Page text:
Thursday, January 7, 2010

beginner's guide to appreciating snowflakes

Interesting story in the Chicago Tribune about snowflakes:

Kenneth Libbrecht, [Professor of Physics at CalTech and creator of] has now defined more than 35 different shapes, from radiating plates to capped columns, to bullet rosettes. For snowflake-watchers who don't have a microscope handy, however, here's a beginner's guide to appreciating the snow.

TEMP. (F) 32(degrees) to 25(degrees)

TYPE OF SNOW CRYSTAL = The mash: As temperatures near 32 degrees Fahrenheit there is a greater mix of crystal formationss including plates, columns and dendrites. The structures are more compact, tend to stick together and are perfect for making snowballs and snowmen. "Now you?re getting into your heart attack snow," said CalTech physics professor Kenneth Libbrecht.

TEMP. (F) 25(degrees) to 15(degrees)

TYPE OF SNOW CRYSTAL = Columns and needles: These snowflakes tend to be relatively small and melt easily. "This is kind of forgettable snow," said Libbrecht. "These are kind of the sparrows of the snowflake world. They don't really jump out at you."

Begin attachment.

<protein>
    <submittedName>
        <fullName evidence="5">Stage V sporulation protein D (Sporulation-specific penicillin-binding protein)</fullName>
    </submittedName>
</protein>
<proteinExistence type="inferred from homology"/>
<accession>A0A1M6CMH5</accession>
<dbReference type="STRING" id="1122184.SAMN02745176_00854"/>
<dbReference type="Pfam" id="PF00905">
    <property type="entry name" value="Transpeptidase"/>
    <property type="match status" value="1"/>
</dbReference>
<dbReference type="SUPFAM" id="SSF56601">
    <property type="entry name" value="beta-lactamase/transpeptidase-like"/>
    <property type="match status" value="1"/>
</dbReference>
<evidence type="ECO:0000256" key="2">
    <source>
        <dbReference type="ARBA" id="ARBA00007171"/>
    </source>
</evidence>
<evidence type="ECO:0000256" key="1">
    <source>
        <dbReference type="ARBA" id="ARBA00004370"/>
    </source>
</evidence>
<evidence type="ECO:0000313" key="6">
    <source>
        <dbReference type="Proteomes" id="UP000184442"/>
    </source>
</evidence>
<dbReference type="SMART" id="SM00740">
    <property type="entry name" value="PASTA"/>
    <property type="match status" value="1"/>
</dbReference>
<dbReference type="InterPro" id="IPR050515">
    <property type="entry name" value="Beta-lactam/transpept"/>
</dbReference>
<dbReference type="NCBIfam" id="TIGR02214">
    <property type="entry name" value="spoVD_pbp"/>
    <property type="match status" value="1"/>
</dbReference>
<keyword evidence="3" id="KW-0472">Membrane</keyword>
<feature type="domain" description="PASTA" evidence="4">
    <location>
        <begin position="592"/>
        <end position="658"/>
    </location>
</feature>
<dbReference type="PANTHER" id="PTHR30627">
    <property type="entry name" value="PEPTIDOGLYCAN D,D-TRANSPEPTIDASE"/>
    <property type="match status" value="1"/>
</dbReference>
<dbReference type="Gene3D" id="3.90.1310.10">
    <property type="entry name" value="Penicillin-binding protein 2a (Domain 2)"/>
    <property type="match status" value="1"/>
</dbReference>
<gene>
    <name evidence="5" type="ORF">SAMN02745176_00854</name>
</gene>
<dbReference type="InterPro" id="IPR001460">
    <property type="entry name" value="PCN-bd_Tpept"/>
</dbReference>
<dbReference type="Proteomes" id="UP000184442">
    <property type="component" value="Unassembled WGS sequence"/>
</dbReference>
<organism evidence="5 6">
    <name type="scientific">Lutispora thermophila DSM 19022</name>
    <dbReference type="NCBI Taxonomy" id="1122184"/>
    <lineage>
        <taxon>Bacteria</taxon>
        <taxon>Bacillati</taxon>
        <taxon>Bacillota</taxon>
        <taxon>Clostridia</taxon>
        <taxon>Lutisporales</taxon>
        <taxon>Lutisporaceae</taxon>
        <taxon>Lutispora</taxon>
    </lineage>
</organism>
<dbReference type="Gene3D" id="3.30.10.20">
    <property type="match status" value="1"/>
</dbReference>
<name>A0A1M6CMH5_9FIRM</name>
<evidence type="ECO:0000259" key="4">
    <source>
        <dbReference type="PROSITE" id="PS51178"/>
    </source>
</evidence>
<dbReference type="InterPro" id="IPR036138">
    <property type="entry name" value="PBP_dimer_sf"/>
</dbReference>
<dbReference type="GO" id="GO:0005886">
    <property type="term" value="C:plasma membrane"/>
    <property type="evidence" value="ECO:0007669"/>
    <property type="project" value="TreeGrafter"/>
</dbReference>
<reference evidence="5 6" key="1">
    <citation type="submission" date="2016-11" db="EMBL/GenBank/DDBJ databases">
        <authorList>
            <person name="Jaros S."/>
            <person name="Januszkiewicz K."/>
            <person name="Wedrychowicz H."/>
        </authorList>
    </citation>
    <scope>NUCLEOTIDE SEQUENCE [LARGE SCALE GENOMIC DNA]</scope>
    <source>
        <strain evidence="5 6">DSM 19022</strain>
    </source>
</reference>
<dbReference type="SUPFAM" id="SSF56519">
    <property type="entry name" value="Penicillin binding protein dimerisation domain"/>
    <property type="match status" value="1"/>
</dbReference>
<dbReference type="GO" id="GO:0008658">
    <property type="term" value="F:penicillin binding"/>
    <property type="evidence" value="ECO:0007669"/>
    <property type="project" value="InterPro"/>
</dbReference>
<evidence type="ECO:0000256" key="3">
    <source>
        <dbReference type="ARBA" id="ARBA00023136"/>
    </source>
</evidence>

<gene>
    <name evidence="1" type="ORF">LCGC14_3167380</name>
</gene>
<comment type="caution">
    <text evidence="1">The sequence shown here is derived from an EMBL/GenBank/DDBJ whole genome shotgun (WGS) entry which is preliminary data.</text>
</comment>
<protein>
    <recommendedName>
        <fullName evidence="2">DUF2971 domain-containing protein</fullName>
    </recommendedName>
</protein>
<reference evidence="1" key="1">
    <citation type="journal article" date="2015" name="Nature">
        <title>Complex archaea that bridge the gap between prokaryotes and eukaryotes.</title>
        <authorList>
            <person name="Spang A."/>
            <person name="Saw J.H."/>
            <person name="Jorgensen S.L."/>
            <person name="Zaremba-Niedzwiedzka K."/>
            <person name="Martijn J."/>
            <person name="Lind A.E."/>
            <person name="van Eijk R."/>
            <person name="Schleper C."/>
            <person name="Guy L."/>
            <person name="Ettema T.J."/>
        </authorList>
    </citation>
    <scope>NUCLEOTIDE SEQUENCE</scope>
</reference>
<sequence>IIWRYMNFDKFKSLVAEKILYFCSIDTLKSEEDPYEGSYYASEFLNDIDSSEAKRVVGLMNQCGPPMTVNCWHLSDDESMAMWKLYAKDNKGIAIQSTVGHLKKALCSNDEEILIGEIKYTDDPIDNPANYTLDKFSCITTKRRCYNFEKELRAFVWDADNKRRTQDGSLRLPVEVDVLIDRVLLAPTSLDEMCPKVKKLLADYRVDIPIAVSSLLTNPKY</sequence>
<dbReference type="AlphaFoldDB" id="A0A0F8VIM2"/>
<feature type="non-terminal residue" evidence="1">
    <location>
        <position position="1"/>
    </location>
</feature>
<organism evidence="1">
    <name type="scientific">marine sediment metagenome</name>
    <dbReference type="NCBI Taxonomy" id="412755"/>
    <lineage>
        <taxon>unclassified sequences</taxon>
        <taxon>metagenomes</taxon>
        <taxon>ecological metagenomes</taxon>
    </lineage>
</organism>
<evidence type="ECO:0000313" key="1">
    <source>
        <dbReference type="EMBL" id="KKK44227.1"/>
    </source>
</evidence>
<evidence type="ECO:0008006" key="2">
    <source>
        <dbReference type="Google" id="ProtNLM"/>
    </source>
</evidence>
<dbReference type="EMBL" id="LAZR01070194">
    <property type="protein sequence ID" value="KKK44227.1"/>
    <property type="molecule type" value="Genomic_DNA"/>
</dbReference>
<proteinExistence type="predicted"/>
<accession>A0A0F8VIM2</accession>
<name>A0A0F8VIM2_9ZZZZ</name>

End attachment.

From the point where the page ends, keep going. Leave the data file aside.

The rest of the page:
TEMP. (F) 15(degrees) to 0(degrees)

TYPE OF SNOW CRYSTAL = Dendrites: The most traditional-looking snowflake -- a stellar dendrite -- forms in higher humidity. It is perfect for skiing, light and fluffy. "These are your standard shopping mall snowflakes," Libbrecht said.

TEMP. (F) Sub-zero

TYPE OF SNOW CRYSTAL = Plates and prisms: Plates and prisms tend to occur at very low temperatures and at low humidity. They make for very dry snow that scintillates in the sun due to the flakes' flat mirrorlike surfaces. Usually the snowfall is so light that no shovels are needed. "This is what I call diamond dust," Libbrecht said. "This stuff just sparkles."

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